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Former navigator guides cadets on path to success

Dr. Eric Tucker, U.S. Air Force Academy associate professor of management, continues teaching after a fire alarm interrupted his class.Dr. Eric Tucker, U.S. Air Force Academy associate professor of management, continues teaching after a fire alarm interrupted his class on Jan. 16, 2024, at U.S. Air Force Academy, Colorado. His colleague, Dr. Steve Green, took the photo in admiration of Tucker’s dedication to teaching in sub-zero temperatures. (Courtesy photo)

By Katherine Spessa
U.S. Air Force Academy Strategic Communications

U.S. AIR FORCE ACADEMY, Colo. – Dr. Eric Tucker is the kind of professor who makes cadets “lean forward when he speaks,” according to Col. Troy Harting, U.S. Air Force Academy Management Department head.

Tucker started his career as a navigator following his own graduation from the Air Force Academy in 1994. He now serves his alma mater as a management associate professor.

Tucker’s aircrew experience gives him immediate credibility with his students, which he then builds upon with his acumen as a teacher.

“He is our unquestioned expert in the scholarship of teaching and learning,” said Harting.

Teaching, service, research

Tucker defines his purpose at the Academy as teaching, service and research.

“Teaching is my favorite,” Tucker says, grinning.

Dr. Eric Tucker laughs with cadets during a class.Dr. Eric Tucker laughs with cadets during a class Feb. 20, 2024 at the U.S. Air Force Academy, Colorado. (U.S. Air Force photo by Rayna Grace)

Rather than a typical classroom lecture with its requisite PowerPoint slides, Tucker uses each class as an opportunity to conduct research to improve his teaching method and that of his colleagues.

“He’s done things years before anyone else was thinking of them,” said Harting. “He distills the things he learns from it and presents them to the faculty. He is always on the edge of trying things, and we get to be the lucky beneficiaries to say, ‘That was a neat idea.’”

“The Air Force Academy is really good about allowing us to do research in our discipline, but also do research to improve our teaching,” agreed Tucker. “That’s what our main goal is to help the cadets learn and produce the best officers you can.”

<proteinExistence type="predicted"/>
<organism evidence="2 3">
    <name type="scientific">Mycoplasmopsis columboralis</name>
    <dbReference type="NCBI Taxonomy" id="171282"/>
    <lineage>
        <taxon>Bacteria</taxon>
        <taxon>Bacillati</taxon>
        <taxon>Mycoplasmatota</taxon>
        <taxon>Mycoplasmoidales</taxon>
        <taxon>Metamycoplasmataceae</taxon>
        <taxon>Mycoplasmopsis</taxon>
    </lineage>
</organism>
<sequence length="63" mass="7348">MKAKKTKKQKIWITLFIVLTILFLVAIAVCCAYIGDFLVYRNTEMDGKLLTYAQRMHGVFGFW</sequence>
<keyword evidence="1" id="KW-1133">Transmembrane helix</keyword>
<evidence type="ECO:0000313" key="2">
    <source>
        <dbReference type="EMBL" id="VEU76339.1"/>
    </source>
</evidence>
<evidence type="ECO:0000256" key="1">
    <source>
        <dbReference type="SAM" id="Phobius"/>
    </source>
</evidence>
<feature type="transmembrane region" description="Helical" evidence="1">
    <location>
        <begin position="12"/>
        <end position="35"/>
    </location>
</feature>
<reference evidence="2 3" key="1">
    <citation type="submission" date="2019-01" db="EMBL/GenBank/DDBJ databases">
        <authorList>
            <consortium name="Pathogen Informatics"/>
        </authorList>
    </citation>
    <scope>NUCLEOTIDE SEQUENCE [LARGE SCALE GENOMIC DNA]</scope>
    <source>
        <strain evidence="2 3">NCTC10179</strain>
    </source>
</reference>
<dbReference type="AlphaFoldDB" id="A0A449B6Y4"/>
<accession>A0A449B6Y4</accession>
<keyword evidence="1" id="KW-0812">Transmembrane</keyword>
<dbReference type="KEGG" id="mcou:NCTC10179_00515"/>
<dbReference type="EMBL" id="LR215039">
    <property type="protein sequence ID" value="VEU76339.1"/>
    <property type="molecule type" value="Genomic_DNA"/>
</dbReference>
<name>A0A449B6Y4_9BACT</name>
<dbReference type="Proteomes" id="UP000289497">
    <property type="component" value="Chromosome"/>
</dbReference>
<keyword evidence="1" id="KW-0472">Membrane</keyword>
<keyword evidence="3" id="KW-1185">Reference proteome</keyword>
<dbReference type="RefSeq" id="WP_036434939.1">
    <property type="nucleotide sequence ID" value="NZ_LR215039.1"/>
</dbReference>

Primary among Tucker’s methods is what he calls a classroom response system. It gives a voice to cadets who may not be vocal in class under normal circumstances and enables Tucker to evaluate all his students rather than just a small group.

“Each class is an opportunity for data collection,” said Tucker. “And in that way, you can learn about your students, learn how to teach your students better and try to help them get more out of class.”

Dr. Eric Tucker poses in his office.Dr. Eric Tucker poses in his office Feb. 20, 2024 at the U.S. Air Force Academy, Colorado. (U.S. Air Force photo by Rayna Grace)

Tucker guides students through self-reflection

In addition to Tucker getting real-time data on the student’s comprehension, the cadets are better able to determine their own understanding. He tries to help them transition from high school and its clearly delineated grades and assessments, to college, where each department has a different assessment system. That, according to Tucker, can leave cadets uncertain of where they stand but also prepares them for life after the Academy.

“The more self-awareness that we can help generate in our learners, the better,” said Tucker. “The first part of being a lifelong learner is accurately assessing where you are and where you have gaps.”

Tucker says this will serve them well throughout their careers in the operational Air Force or Space Force.

“As an officer, you may not get lots of feedback outside of the training environment,” he said. “You have to be able to self-assess. You have to be able to evaluate, ‘What was the result of my approach? How will I adjust and become better at that?’ This teaching method develops that ability.”

Tucker compared it to an experience he had while still serving as a C-130 Globemaster navigator before becoming a professor. He and his fellow aircrew members were crossing the Atlantic to Europe, with limited navigational references and without a working autopilot feature. The weather made it difficult to stay on course and at altitude. Tucker called it a “worst-case scenario.”

“I think of that when I think of how we teach our cadets,” said Tucker. “We don’t know what’s going to happen, but we want them to be prepared. We want them to have the right techniques and approaches to be ready for anything.”